This is the next step in my series on system security hardening and network security. Please check out the previous article on 3 quick ways to reduce your attack surface on Linux.
There was a time when all networks were flat. A flat network is similar to your standard home network today. All of your hosts are neighbors to each other. All are in the same IP scope, with no firewalls or routers between them: Your laptop can see your TV, your TV can see your phone with no barriers.
Flat networks have benefits. They’re simple, and all of your hosts can reach each other without you having to think too hard about how to enable access. If you’ve got an enterprise network instead of a home network, you might have your web server, database server, and enterprise resource planning (ERP) all running on this network. When your web application has to integrate with the ERP or get data from the database, it’s just a matter of writing code or plugging in a configuration with no pesky firewalls in the way. The process is just simpler and everything can talk to everything else, which is what a network is for, right?
Well yes, but in today’s world of cybercrime, and espionage, a flat network means your network is vulnerable. Those networks usually have a firewall at the edge, which is like putting a wall around your castle. The only way in is through the gate, and the gate has guards that don’t let anyone in, so you’re safe inside your castle, right? Sure you are until someone gets past your guards. Maybe they found the servant’s entrance, maybe they fought their way past your guards, or maybe they snuck in with a wagon of supplies. The point is, once they’re inside your castle walls, if you don’t have any other protection, intruders have a good chance of getting from that supply truck over to your food supply, treasury, or armory, all because you’re focused on the wall around the castle.
This castle analogy is very much like a perimeter firewall. Sure, having one makes it hard for attackers to get into your network. But once they’re in, you’ve got no other defenses to stop them from hopping from system to system until they find whatever it is they’re looking for. Maybe they compromise your web server through a bug in your web application that lets them execute a remote shell. That shell tunnels out to their system, and now they’ve got a terminal on a server in your network. From there, they do some scanning. Because your network is wide open inside of the firewall, they can see everything in there. They notice the database server and the ERP and start attacking those systems from inside your web server.
There are a few ways to solve this problem. You could keep your flat network and implement host-based firewalls on all of your hosts. This action would be like arming all of your citizens inside your castle and posting more guards at the entrance of the treasury and the armory. An attacker might still sneak in on your supply wagon, but when he climbs out and heads for the treasury, he’s got to deal with a guard at the door before he can walk in and steal your gold. This solution isn’t perfect and it can be hard to manage, but it’s certainly a decent option, and it’s better than having a wide-open network.
To take this approach even further, you can split up your network and put internal firewalls between those smaller networks. We call this tactic network segmentation. The idea is simple: You group systems together based on their security levels or based on their purposes.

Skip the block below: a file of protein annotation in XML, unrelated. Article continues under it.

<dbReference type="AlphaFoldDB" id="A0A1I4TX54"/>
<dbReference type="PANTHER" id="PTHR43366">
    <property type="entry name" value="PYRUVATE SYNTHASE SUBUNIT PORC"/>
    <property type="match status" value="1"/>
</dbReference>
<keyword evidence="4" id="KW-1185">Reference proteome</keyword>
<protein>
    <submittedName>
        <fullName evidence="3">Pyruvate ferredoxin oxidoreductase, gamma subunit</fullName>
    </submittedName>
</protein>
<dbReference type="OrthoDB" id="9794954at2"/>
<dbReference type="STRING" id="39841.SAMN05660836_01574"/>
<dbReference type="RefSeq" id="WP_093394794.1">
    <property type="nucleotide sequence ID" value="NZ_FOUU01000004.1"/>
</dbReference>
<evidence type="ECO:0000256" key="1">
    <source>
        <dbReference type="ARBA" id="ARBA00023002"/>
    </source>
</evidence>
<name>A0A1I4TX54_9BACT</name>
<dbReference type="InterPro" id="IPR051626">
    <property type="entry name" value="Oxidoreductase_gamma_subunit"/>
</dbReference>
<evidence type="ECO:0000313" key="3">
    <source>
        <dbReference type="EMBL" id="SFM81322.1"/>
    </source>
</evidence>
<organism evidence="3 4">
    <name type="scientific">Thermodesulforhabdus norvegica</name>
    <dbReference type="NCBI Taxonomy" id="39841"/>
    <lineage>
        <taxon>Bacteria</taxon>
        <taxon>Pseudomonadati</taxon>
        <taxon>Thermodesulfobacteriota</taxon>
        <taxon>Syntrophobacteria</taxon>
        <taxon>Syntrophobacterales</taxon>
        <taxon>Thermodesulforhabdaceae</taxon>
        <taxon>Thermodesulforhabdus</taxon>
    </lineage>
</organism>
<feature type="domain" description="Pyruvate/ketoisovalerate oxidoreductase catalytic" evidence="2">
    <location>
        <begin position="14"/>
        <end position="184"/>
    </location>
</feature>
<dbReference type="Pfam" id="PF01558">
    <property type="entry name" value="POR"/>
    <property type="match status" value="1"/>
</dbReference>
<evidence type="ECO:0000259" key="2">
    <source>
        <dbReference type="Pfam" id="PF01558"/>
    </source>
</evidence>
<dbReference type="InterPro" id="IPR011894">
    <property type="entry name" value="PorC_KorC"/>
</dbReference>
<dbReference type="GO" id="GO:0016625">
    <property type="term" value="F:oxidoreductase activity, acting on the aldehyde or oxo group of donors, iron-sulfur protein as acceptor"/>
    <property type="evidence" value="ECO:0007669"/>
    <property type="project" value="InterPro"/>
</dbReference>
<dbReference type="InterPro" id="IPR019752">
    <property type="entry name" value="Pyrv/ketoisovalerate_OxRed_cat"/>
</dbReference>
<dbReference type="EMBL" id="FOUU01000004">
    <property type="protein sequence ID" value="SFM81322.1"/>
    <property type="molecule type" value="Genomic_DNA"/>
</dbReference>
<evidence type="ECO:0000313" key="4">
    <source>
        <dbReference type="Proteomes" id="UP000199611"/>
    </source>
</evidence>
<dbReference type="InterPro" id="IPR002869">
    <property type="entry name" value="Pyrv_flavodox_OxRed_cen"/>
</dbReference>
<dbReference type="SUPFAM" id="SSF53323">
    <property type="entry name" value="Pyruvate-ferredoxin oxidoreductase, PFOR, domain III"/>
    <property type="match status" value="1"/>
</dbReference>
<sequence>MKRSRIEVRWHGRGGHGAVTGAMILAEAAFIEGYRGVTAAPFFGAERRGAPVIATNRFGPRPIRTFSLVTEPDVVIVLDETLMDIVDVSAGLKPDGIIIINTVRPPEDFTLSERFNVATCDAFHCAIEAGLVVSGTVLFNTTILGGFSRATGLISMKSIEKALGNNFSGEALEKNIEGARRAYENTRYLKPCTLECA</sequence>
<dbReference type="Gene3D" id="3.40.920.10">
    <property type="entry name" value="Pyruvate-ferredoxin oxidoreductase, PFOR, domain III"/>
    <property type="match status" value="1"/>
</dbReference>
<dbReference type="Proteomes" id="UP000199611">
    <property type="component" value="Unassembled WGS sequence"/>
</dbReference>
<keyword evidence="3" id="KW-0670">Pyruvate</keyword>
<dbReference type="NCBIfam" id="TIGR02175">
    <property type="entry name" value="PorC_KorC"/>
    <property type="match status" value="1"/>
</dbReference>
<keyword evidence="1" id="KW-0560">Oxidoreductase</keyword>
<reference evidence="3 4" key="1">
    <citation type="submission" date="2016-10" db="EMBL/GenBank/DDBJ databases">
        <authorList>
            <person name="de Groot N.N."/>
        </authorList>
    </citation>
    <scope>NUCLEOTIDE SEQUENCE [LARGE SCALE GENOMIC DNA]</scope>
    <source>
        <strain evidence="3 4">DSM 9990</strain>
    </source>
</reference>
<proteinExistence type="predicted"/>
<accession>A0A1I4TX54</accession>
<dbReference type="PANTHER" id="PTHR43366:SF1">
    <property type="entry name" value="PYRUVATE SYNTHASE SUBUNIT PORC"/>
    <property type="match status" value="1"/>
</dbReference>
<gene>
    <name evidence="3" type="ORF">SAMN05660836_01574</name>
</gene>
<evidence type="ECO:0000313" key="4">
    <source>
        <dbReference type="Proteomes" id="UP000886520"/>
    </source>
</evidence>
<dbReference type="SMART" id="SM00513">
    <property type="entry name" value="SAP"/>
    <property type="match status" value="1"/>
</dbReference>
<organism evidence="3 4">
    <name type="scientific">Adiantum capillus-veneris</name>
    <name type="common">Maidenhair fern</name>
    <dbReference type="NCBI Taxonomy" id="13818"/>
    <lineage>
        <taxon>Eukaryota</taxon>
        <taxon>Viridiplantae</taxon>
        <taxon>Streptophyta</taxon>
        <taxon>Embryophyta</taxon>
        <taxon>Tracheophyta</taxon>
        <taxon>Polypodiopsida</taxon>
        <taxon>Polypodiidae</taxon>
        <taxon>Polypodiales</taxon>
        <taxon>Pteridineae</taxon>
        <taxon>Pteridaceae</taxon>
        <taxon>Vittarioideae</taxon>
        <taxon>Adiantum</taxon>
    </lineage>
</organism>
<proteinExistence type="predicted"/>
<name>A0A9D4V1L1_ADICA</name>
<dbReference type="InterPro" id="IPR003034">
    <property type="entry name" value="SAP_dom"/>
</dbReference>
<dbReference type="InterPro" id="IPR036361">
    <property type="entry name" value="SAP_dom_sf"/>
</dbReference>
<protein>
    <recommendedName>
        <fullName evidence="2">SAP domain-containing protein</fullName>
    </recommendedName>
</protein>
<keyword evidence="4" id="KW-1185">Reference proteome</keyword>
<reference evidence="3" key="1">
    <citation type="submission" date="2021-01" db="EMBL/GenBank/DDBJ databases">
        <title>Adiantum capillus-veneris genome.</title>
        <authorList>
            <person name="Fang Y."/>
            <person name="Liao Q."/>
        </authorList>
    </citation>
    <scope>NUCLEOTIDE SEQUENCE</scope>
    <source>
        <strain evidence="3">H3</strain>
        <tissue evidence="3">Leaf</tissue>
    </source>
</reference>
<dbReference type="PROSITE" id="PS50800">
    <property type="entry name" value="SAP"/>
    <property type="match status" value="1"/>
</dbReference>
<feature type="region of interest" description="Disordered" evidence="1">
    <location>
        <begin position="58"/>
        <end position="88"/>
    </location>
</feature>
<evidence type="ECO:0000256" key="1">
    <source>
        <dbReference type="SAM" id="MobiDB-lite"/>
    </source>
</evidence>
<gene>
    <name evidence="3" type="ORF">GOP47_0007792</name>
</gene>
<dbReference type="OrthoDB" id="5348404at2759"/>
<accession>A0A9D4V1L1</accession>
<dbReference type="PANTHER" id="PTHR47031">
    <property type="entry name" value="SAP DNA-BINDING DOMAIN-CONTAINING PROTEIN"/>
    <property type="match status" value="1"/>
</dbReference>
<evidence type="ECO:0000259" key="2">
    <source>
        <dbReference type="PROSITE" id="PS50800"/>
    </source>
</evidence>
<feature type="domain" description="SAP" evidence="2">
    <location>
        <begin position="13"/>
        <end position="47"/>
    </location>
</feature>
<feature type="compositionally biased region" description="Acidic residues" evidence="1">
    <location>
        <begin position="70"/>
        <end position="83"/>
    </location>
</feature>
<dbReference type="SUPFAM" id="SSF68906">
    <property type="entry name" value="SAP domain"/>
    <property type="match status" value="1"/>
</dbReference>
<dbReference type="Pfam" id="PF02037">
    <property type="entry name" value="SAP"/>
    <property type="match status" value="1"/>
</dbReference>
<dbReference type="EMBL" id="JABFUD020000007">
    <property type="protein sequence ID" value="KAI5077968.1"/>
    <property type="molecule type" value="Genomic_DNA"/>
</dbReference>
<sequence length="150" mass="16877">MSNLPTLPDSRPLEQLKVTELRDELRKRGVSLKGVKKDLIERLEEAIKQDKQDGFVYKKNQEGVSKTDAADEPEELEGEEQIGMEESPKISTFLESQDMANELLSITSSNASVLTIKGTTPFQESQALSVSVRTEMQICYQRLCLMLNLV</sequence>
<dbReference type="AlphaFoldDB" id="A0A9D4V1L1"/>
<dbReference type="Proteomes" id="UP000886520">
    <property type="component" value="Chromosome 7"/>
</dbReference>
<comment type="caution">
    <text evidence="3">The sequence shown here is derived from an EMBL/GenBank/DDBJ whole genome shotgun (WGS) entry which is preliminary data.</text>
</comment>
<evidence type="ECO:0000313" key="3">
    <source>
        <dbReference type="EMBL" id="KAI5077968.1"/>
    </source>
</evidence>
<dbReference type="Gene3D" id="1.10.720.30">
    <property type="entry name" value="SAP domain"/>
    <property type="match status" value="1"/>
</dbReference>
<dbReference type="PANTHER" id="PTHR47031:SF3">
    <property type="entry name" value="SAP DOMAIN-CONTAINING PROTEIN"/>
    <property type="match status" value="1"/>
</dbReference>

Consider your web server, which runs a web application that many users access all day long. That’s a pretty low-trust system, therefore, you trust this server the least. Behind the web server, there’s probably a database server. Put that in its own isolated network, since no one should be reaching it directly: All requests to the database server are first handled by your web application.
Now, maybe all of your database servers sit right next to each other, or maybe they don’t. You might have highly sensitive data on one database server (for that ERP), and not-so-sensitive data on another. If this is the case, put the ERP database in another, even more secure network. What you end up with is walls between your systems. If your webserver gets popped, the bad guys might have a foothold there, but they can’t just waltz into your database server since there’s a firewall between this web server and your database server, and they may have no access at all to your ERP database. To go even further, you could also limit access to systems on the hosts themselves. Take our example with the web server, the database server, and the ERP database server. Say that your database server has its host-based firewall set up so that only the webserver can reach it on the database port, and the ERP database server has a similar rule so that only the ERP application can reach it. Then, say they’re in the same network segment. Now, if someone pops your web server and jumps from there to your database server, even though they’re in the same network as your ERP database, they still can’t access your ERP database, because the host-based firewall on the ERP database doesn’t allow it.
And all of this, my dear sysadmin, is what we call defense in depth (DiD). Because like ogres (and parfait), well-architected services have layers. When an attacker gets past one layer, they have another line of defense to deal with, and another, and another. It’s impossible to have an unhackable service, so your goal is to make your services more difficult so an attacker gives up, and goes off to find an easier target.
I hope you’ve learned a bit about defense in depth! Next time we’ll be talking about validating all of this complexity and breaking out the port scanner.
[Need more on networking? Download the Linux networking cheat sheet.]